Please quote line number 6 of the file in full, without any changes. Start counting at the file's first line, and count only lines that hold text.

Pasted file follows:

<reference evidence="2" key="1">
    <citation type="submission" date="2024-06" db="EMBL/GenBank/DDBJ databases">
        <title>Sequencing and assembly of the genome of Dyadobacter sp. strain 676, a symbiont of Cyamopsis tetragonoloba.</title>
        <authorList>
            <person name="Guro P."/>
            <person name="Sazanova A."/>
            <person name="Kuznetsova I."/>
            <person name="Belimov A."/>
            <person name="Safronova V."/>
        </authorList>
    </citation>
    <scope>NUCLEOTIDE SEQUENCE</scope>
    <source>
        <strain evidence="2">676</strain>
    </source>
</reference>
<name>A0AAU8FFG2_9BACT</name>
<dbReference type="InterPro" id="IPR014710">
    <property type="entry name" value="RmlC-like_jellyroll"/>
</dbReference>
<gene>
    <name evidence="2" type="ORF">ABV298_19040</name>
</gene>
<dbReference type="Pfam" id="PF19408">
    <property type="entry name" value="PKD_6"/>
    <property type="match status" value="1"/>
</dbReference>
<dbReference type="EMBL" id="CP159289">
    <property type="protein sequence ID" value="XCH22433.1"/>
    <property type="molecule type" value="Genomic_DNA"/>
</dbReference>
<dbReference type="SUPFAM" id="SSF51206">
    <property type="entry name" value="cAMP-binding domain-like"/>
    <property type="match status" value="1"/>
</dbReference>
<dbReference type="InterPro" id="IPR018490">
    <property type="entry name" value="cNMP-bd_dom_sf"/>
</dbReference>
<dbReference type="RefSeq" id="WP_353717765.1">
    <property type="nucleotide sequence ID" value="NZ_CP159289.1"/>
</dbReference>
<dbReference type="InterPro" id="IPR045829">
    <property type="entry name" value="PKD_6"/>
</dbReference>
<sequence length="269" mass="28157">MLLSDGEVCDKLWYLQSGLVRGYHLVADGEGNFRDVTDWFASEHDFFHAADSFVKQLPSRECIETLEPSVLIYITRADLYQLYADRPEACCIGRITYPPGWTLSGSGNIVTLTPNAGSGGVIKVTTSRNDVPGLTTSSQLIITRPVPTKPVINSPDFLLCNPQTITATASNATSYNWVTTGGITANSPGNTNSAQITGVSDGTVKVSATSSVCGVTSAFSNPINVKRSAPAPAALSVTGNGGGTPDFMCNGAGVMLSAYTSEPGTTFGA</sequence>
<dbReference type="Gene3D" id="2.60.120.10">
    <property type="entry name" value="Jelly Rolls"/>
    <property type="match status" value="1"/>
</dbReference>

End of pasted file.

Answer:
            <person name="Sazanova A."/>